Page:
CONSiderations: Be conscious of herbicide use or residue when procuring straw. Organic straw can be difficult to find; it’s always good to ask questions of your farmer/supplier. Straw may also invite pests like slugs and snails, and provide a cozy place for mice and voles to nest in.

Grass Clippings

PROS: We regularly use grass clippings to mulch our onion beds. A one-inch layer goes a long way, as the grass tends to bind together and form a sort of mat. Grass clippings are a great way to close the loop on the inputs you need to acquire.

CONSiderations: Too thickly applied, grass clippings are “hot” – literally. They’re high in nitrogen, and produce a lot of heat as they decompose. Experiment with thinner layers, and try to use dry clippings if you can.


PROS: Another readily-available resource! We use an app called Chipdrop that connects arborists with people looking for woodchips for little to no cost. It’s a fantastic way to repurpose something discarded into something valuable. Woodchips are attractive, easy to apply, and add a wealth of nutrients back to the soil over time.

CONSiderations: Context and type are both important in the selection of woodchips as mulch. While they are providers in the long-term, this carbonaceous material can leach nutrients from the soil at first. While we use woodchips in the pathways of our farm, we take care to keep them away from the edges of the vegetable beds (raised beds can be a great solution here). Be sure you know which species of wood you are using. A chemical in Black Walnut, for example, is known to inhibit the growth of other plants.

Leaves/Leaf Mold

PROS: Tree roots are able to mine deep within the soil, extracting nutrients and minerals in a way most other plants simply can’t. This makes their leaves a very rich addition as mulch. As they decompose and rot, they crumble beautifully, attracting and feeding all kinds of microorganisms. Our leaf pile is consistently loaded with earthworms. Leaves are easy to collect – and, if you’re resourceful, you can collect them from others’ homes, too!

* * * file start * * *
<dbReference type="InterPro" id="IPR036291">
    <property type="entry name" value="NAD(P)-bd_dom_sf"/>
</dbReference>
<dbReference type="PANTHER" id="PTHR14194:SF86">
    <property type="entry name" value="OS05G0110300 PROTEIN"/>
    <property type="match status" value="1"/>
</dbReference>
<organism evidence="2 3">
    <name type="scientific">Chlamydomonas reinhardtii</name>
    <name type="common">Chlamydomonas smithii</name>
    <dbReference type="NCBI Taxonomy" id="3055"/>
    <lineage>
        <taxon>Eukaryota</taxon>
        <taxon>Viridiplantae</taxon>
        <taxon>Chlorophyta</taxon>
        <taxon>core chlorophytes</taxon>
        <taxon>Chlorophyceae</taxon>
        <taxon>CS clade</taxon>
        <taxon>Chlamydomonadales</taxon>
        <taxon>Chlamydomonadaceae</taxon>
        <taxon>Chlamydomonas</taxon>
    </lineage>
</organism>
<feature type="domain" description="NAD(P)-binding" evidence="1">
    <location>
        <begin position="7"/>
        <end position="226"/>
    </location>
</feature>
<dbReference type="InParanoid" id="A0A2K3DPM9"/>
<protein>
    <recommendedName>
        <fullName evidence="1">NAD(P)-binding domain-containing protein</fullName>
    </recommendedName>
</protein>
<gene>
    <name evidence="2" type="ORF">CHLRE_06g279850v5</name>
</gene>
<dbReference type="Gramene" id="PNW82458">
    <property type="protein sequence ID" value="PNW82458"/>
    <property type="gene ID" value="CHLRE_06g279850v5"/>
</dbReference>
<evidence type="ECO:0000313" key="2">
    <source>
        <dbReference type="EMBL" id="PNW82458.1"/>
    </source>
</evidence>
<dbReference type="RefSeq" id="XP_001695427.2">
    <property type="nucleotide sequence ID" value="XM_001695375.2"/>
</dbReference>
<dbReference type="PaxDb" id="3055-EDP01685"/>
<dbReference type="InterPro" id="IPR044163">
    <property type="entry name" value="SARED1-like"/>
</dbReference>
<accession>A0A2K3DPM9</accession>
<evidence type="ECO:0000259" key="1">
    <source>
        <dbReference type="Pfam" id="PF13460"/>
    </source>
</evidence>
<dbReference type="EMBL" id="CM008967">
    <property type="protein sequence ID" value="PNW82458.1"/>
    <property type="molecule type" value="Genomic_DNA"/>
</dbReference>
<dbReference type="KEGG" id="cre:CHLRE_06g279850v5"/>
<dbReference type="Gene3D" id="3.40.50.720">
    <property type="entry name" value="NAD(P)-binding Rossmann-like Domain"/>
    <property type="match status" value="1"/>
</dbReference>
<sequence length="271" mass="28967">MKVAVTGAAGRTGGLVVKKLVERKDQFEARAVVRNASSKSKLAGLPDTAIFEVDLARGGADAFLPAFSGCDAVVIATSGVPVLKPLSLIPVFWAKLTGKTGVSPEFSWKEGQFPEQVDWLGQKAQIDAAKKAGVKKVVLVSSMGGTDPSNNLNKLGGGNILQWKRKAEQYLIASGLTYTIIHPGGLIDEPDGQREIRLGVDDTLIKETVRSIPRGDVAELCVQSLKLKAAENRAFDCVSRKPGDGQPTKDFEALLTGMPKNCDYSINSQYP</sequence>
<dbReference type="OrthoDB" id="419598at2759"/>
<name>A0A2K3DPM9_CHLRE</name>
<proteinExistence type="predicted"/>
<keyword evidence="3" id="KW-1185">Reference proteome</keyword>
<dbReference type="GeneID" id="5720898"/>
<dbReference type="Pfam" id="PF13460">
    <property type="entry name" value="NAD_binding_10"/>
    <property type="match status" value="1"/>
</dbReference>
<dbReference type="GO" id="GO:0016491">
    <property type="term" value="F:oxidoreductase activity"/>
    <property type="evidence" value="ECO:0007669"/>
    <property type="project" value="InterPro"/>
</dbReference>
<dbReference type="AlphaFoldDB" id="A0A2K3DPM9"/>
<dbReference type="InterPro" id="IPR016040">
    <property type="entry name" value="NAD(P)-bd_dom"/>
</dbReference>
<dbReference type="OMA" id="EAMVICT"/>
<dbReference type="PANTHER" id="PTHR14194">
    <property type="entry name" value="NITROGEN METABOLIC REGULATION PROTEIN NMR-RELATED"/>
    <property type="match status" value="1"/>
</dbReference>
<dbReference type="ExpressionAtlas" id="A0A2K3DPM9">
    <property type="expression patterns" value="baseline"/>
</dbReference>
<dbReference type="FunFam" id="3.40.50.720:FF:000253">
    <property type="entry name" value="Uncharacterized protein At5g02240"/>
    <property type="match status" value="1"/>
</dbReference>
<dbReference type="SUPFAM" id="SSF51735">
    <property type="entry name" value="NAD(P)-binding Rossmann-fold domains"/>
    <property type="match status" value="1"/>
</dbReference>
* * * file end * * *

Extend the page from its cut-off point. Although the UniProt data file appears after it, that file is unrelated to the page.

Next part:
CONSiderations: Wet leaves sometimes form their own kind of impenetrable mat that doesn’t allow for air or water to get through. Shredding the leaves beforehand is a good way to get around that. Just as with woodchips, the leaves of certain species of trees are also toxic. Be sure you know what you’re getting!


PROS: Using compost as a mulch gives you the added advantage of having a surface that’s ready to plant right into! Meanwhile, it’s still offering the same benefits of reducing erosion, moderating temperature and moisture, and certainly providing nutrients.

CONSiderations: Not all compost is created equally. If not brought to the proper temperature, compost can harbor both weed seeds and pathogens. Get your compost from a source you trust, or try making your own.

Pine Needles

PROS: Pine needles are light, abundant, attractive, and easy to move.

CONSiderations: Pine needles are acidic, and can alter the pH of the soil over time. Consider using this to your advantage by using them to mulch acid-loving plants like blueberries and azaleas.


PROS: One man’s recycling is another man’s treasure! Cardboard and newspaper both work wonderfully to smother weeds. Often, these materials are used to establish a new planting area within a no-till system. Our favorite application of cardboard mulch is to clear weeds and grass from the fenceline of our farm. We mow the grass low, put a thick layer of cardboard down, and then follow that with four to six inches of woodchips. It’s very effective.

CONSiderations: Be sure to check cardboard for tape, glues, and staples. It can be cumbersome, flap up in the wind, trip up the wheelbarrow. Bring your patience to cardboard laying day.

Living Mulch/Cover Crops